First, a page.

Thursday, January 24, 2013

China Insolvency Case Study: ShengdaTech

ShengdaTech Inc was a maker of nano precipitated calcium carbonate for the tire industry that filed for bankruptcy protection on August 19, 2011.

There were two series of notes owed less than $200 million. Although the Company was headquartered in China and derived a majority of its revenues from sales to other China-based customers, the filing was in U.S. Bankruptcy Court, District of Nevada.

According to a class action securities complaint [pdf], the company had made reports to the Chinese Administration of Industry and Commerce (AIC, which is the business regulatory agency in China) that differed significantly (lower) from what it was reporting in SEC filings.

For example, for the period ending December 31, 2008, it "reported $82.4 million in NPCC net sales and $36.03 million in net income to the SEC in its 10-K, but reported only $9.5 million in net sales and an approximately $2 million net loss to the AIC. For the period ending December 31, 2009, the Company reported net sales of $102.1 million and net income of $23.1 million as compared to net income of $6.07 million and a net loss of $6.2 million with the AIC."

Then, on March 3, 2011, the company's auditor gave it notice that it would not be able to complete its audit for the 2010 fiscal year until "certain discrepancies and issues were resolved." On March 15, 2011, the company issued a press release announcing that it had appointed a special committee to investigate "potentially serious discrepancies and unexplained issues relating to the Company and its subsidiaries' financial records identified by the Company's auditors".

The complaint explains, "in response to these announcements, trading in ShengdaTech common stock was suspended. At the time of the trading suspension, ShengdaTech common stock traded at $3.55 per share. On June 10, 2011, trading in ShengdaTech common stock resumed and the price of ShengdaTech common stock declined to $0.25 per share, a decline of over 90% from its last close. 12. On August 19, 2011, ShengdaTech filed a voluntary petition for relief under Chapter 11 of the United States Bankruptcy Code."

You can see the decline in the stock chart. It's worth noting that the stock was halted for almost three months after the company issued the press release. That seems to be somewhat common length of time for halts. It's also worth noting that the common stock was immediately obliterated once the common stock resumed trading - even though the bankruptcy filing took place over two months later.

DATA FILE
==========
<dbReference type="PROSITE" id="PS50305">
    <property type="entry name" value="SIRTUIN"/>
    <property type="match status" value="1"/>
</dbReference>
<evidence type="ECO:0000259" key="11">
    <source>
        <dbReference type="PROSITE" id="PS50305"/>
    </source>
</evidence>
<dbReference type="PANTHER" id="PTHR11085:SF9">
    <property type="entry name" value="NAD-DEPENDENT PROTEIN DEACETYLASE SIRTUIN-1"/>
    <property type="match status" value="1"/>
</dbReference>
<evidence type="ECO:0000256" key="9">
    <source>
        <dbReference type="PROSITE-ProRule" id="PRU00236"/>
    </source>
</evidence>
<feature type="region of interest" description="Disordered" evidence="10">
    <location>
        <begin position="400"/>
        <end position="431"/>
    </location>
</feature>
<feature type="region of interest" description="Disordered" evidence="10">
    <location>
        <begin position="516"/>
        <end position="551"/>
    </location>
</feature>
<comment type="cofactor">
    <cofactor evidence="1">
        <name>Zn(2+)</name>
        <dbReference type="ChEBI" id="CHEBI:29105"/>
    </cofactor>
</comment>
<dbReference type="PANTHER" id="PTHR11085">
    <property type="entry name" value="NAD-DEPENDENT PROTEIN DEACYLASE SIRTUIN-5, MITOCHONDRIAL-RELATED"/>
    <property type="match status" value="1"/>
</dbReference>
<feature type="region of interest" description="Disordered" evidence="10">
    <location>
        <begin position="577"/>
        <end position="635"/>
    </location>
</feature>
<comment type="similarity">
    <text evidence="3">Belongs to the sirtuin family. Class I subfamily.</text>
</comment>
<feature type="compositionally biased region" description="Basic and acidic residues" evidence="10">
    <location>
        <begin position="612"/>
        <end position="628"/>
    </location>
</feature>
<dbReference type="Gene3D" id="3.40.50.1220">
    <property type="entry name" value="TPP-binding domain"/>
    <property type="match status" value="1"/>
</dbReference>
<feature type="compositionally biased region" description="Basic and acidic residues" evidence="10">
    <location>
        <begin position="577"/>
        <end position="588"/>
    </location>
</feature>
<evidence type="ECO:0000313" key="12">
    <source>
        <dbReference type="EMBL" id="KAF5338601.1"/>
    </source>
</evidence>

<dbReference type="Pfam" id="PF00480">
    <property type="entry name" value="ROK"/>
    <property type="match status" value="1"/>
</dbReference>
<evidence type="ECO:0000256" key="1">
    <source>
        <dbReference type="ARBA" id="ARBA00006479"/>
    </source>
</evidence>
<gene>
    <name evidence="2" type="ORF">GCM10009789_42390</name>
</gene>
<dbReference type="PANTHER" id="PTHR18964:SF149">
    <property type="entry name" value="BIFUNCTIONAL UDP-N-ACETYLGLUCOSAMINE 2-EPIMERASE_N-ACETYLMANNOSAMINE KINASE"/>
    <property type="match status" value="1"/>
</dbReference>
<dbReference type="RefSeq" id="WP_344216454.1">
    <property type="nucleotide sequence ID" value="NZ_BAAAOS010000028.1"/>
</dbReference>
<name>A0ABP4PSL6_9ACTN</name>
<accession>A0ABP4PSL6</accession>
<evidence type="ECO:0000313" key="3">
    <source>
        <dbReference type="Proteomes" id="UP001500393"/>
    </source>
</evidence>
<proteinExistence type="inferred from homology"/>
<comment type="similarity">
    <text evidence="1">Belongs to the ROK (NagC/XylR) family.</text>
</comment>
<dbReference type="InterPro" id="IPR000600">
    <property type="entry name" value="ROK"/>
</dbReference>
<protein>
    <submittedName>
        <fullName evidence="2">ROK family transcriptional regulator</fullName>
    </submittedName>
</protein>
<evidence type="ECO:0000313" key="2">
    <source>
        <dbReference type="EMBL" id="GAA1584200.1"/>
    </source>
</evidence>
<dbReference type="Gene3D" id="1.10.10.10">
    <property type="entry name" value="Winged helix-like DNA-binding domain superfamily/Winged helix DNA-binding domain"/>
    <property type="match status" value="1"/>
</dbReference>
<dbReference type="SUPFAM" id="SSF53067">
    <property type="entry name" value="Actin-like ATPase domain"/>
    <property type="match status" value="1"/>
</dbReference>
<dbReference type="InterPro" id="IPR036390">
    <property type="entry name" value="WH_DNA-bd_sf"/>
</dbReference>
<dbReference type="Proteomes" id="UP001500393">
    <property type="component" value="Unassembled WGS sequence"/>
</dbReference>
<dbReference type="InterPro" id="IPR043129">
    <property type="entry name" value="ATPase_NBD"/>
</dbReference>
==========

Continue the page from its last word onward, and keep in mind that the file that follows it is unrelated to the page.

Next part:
Also interesting: on June 17, 2011 the stock price had fallen to 13 cents. Then it rallied to a high of 47 cents on June 24 and lingered around that level until the bankruptcy filing when it fell to 5 cents. Worthless stock inefficiency!


Allan Folz said...

Have you ever held puts on a halted stock? Do you know what happens? This is one of those areas with lots of rumors and conjecture, but I've never heard from someone with first-hand experience.

CP said...

You are allowed (by the OCC) to exercise and go short. How your broker will handle it is a different matter.

It's a lot easier if nothing gets halted.

Jason said...

FYI - Your broker will keep the cost of borrow rolling while it is halted if you are short. They may also charge the rate on a $5 price if the stock trades below there - a "true up". You can lose (a lot) of money if the cost of borrow is terribly high.

May actually be worthless and efficient...

Allan Folz said...

Interesting, do they still have to do a locate first? What if stock can't be located? For that matter does a stock halt apply to the options?

The STP bond is due Mar 15? The Mar options also expire the 15th. Would brokerages (ie. traditionally the options writers) keep it trading until the forced default on the 18th?

CP said...

It's a default if the bond isn't repaid on Mar 15. Also, options technically don't expire on Friday as many people think, but the weekend of options expiration.

I'd imagine that if there is no plan ($ from China to repay the bonds) by Mar 15, then they will file BK that day or at least there will be a fair amount of media attention to the fact that the company is in default.